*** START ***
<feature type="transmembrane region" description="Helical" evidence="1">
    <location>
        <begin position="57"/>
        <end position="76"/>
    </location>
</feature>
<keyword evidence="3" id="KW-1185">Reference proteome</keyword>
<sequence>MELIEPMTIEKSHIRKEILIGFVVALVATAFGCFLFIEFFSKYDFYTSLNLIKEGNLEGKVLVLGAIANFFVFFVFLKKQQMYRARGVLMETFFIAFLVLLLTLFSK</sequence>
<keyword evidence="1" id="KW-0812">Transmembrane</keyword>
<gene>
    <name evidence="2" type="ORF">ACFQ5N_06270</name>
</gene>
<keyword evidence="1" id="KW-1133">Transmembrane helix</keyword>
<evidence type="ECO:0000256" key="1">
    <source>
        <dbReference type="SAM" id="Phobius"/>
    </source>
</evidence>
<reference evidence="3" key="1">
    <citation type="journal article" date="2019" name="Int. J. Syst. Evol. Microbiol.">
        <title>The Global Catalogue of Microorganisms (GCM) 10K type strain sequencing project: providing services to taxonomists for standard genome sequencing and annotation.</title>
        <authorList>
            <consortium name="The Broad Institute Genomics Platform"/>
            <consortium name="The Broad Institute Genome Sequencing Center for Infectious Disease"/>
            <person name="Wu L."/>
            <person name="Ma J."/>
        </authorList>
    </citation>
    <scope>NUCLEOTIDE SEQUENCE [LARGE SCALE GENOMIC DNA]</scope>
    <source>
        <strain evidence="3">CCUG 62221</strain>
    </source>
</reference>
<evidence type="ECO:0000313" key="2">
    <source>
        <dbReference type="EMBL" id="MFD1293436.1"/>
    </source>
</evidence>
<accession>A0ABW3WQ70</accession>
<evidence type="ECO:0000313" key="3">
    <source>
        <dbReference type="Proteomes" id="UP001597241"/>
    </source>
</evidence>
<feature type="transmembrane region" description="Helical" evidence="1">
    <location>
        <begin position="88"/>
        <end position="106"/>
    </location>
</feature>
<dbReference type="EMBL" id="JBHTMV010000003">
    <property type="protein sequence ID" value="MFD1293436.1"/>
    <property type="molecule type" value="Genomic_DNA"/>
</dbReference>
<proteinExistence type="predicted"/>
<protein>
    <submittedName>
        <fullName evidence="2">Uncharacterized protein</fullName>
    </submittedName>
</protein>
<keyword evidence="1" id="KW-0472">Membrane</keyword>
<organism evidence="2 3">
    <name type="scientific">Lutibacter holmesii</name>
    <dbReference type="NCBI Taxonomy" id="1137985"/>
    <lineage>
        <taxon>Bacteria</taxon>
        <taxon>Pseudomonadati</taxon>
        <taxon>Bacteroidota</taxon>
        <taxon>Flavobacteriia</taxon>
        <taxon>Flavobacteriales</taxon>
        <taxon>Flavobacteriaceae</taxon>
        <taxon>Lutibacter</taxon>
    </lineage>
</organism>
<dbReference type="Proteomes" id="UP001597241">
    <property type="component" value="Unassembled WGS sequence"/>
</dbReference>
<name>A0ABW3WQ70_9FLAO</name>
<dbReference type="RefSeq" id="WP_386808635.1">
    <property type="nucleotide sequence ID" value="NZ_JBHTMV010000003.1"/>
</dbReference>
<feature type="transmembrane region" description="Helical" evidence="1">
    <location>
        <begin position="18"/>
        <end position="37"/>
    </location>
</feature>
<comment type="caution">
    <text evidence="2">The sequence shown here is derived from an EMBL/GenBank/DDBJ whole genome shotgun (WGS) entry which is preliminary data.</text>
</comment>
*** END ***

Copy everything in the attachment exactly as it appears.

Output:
<feature type="transmembrane region" description="Helical" evidence="1">
    <location>
        <begin position="57"/>
        <end position="76"/>
    </location>
</feature>
<keyword evidence="3" id="KW-1185">Reference proteome</keyword>
<sequence>MELIEPMTIEKSHIRKEILIGFVVALVATAFGCFLFIEFFSKYDFYTSLNLIKEGNLEGKVLVLGAIANFFVFFVFLKKQQMYRARGVLMETFFIAFLVLLLTLFSK</sequence>
<keyword evidence="1" id="KW-0812">Transmembrane</keyword>
<gene>
    <name evidence="2" type="ORF">ACFQ5N_06270</name>
</gene>
<keyword evidence="1" id="KW-1133">Transmembrane helix</keyword>
<evidence type="ECO:0000256" key="1">
    <source>
        <dbReference type="SAM" id="Phobius"/>
    </source>
</evidence>
<reference evidence="3" key="1">
    <citation type="journal article" date="2019" name="Int. J. Syst. Evol. Microbiol.">
        <title>The Global Catalogue of Microorganisms (GCM) 10K type strain sequencing project: providing services to taxonomists for standard genome sequencing and annotation.</title>
        <authorList>
            <consortium name="The Broad Institute Genomics Platform"/>
            <consortium name="The Broad Institute Genome Sequencing Center for Infectious Disease"/>
            <person name="Wu L."/>
            <person name="Ma J."/>
        </authorList>
    </citation>
    <scope>NUCLEOTIDE SEQUENCE [LARGE SCALE GENOMIC DNA]</scope>
    <source>
        <strain evidence="3">CCUG 62221</strain>
    </source>
</reference>
<evidence type="ECO:0000313" key="2">
    <source>
        <dbReference type="EMBL" id="MFD1293436.1"/>
    </source>
</evidence>
<accession>A0ABW3WQ70</accession>
<evidence type="ECO:0000313" key="3">
    <source>
        <dbReference type="Proteomes" id="UP001597241"/>
    </source>
</evidence>
<feature type="transmembrane region" description="Helical" evidence="1">
    <location>
        <begin position="88"/>
        <end position="106"/>
    </location>
</feature>
<dbReference type="EMBL" id="JBHTMV010000003">
    <property type="protein sequence ID" value="MFD1293436.1"/>
    <property type="molecule type" value="Genomic_DNA"/>
</dbReference>
<proteinExistence type="predicted"/>
<protein>
    <submittedName>
        <fullName evidence="2">Uncharacterized protein</fullName>
    </submittedName>
</protein>
<keyword evidence="1" id="KW-0472">Membrane</keyword>
<organism evidence="2 3">
    <name type="scientific">Lutibacter holmesii</name>
    <dbReference type="NCBI Taxonomy" id="1137985"/>
    <lineage>
        <taxon>Bacteria</taxon>
        <taxon>Pseudomonadati</taxon>
        <taxon>Bacteroidota</taxon>
        <taxon>Flavobacteriia</taxon>
        <taxon>Flavobacteriales</taxon>
        <taxon>Flavobacteriaceae</taxon>
        <taxon>Lutibacter</taxon>
    </lineage>
</organism>
<dbReference type="Proteomes" id="UP001597241">
    <property type="component" value="Unassembled WGS sequence"/>
</dbReference>
<name>A0ABW3WQ70_9FLAO</name>
<dbReference type="RefSeq" id="WP_386808635.1">
    <property type="nucleotide sequence ID" value="NZ_JBHTMV010000003.1"/>
</dbReference>
<feature type="transmembrane region" description="Helical" evidence="1">
    <location>
        <begin position="18"/>
        <end position="37"/>
    </location>
</feature>
<comment type="caution">
    <text evidence="2">The sequence shown here is derived from an EMBL/GenBank/DDBJ whole genome shotgun (WGS) entry which is preliminary data.</text>
</comment>